According to the Southern doctor and historian, Miles V. Lynk (a black man from Tennessee), 3,000 blacks saw service in the Revolutionary War – with 775 serving under George Washington personally on August 4, 1778. Lynk also insists that a Black Legion of San Domingo, which consisted of over 800 blacks and mulattoes, fought alongside and saved the American and French forces from annihilation at the siege of Savannah on October 9, 1779.


When the War of 1812 came to Louisiana, a free black man named Joseph Savary raised a force called the Free Men of Color of the Louisiana Militia, or the Second Battalion. Savary was a soldier from Saint Domingue who had sided with the French during the Haitian Revolution and, after the new government there began hunting French loyalists, left to settle in New Orleans. He became the first black soldier in America to reach the rank of second major, and his forces helped push the British back in December of 1814.

The force that Savary led was created after Andrew Jackson issued an appeal on September 21, 1814 calling for aid from the free black people of Louisiana. A special act of the legislature in Louisiana authorized free black troops to be raised, but only those who resided in the parish of Natchitoches and possessed real estate worth more than $150 were eligible. Andrew Jackson once praised this regiment in a letter to President Monroe, which described the Battle of New Orleans and stated: “I saw General Packenham reel and pitch out of his saddle. I have always believed that he fell from the bullet of a freeman of color, who was a famous rifle shot, and came from the Attakapas region of Louisiana.”

After 500 blacks distinguished themselves at the Battle of New Orleans, Andrew Jackson issued a proclamation stating:

“To the men of color, soldiers! From the shores of Mobile, I called you to arms. I invited you to share in the perils and to divide the glory of your white countrymen. I expected much of you for I was not uninformed of those qualities which enable you to resist the invading foe. I knew that you could endure hunger and thirst and all the hardships of war. I knew that you loved the land of your nativity and could defend all that was dear to you; but you have surpassed my hopes.” This conflict would be the only instance of black soldiers enrolling in military service from 1800-1850.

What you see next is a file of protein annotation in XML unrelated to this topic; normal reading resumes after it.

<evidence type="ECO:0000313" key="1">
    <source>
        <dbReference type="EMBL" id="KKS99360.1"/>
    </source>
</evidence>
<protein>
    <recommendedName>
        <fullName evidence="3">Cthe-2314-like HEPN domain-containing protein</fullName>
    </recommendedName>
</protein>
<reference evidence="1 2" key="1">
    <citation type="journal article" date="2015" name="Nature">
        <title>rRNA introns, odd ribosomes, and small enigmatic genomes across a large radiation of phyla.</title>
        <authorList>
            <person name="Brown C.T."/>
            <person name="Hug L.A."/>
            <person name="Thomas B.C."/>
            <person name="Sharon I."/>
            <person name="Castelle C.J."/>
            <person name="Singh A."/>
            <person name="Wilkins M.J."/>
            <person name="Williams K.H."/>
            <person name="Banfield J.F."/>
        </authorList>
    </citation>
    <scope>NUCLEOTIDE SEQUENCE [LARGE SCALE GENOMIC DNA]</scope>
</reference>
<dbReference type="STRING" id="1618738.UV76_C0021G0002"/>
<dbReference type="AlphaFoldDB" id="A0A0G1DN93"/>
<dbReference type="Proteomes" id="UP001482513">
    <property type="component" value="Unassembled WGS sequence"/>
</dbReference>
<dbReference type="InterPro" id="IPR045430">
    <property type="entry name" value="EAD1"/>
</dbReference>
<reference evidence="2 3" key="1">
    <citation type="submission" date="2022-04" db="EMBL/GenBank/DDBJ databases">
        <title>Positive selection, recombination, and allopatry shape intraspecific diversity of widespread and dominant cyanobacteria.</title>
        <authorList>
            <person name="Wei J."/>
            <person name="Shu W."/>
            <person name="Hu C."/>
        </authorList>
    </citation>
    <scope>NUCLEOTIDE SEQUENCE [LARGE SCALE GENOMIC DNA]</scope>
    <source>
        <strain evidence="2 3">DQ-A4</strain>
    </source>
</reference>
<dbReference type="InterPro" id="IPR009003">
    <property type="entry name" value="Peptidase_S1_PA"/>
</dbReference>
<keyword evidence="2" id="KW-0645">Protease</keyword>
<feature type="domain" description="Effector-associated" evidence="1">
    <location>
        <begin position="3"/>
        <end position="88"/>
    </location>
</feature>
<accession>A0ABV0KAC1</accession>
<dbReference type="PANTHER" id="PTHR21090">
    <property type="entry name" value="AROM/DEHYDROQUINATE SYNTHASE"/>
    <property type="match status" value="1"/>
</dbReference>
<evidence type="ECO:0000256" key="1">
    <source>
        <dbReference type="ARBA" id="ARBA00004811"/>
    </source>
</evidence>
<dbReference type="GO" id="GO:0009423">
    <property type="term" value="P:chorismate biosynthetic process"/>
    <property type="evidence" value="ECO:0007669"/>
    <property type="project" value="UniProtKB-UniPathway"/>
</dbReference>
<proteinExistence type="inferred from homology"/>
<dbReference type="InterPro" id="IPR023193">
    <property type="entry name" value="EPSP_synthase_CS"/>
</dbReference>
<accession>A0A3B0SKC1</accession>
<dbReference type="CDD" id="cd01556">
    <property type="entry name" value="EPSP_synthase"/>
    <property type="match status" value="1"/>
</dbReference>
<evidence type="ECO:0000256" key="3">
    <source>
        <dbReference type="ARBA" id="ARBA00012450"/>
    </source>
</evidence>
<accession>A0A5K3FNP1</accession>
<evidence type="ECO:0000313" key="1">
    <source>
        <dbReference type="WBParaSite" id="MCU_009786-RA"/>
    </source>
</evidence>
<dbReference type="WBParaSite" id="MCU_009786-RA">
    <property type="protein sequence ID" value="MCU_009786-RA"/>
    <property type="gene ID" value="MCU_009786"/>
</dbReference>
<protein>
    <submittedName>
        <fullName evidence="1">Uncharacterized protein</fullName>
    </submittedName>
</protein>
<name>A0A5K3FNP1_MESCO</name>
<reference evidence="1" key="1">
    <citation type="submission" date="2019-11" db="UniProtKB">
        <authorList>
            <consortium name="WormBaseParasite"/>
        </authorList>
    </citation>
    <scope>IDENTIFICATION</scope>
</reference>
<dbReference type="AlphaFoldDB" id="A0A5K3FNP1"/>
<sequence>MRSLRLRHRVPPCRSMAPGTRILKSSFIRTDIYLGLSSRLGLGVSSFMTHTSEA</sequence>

Within academia and the media, it has become standard to deny the existence of black Confederates and label them simply as a myth. And because so many of the blacks who served the Confederacy had roles like teamsters, cooks, and musicians, the assumption is that there is not much analysis needed. The truth is much more complex and intriguing. For example, a black journalist from Charleston named W. Earl Douglas said the following about race and the founding of the Confederacy:

“If hate had been the prevailing emotion between the races, then it is a safe bet that the Confederacy would have never been born. Fortunately, there was love, understanding, and compassion…And the two greatest lies ever perpetrated by history are, number one, that the South instigated the war, and number two, that it was fought by the North for the purpose of freeing the slaves! The Negro was merely used as the excuse for that War while the real reason for it is reflected in every area of our lives where the tentacles of government form the bars of a new slavery.”

Interestingly, Douglas was a Northerner born in 1923, and only moved to Charleston because his wife was from there. But there were even prominent black men who realized these truths earlier in history. On February 23, 1890 the Daily Clarion Ledger of Jackson, Mississippi published a speech by another black Southerner named John F. Harris. This man was a legislator in Washington County, Mississippi and gave a speech to support a bill to erect a Confederate Monument in Jackson, Mississippi. Harris stated: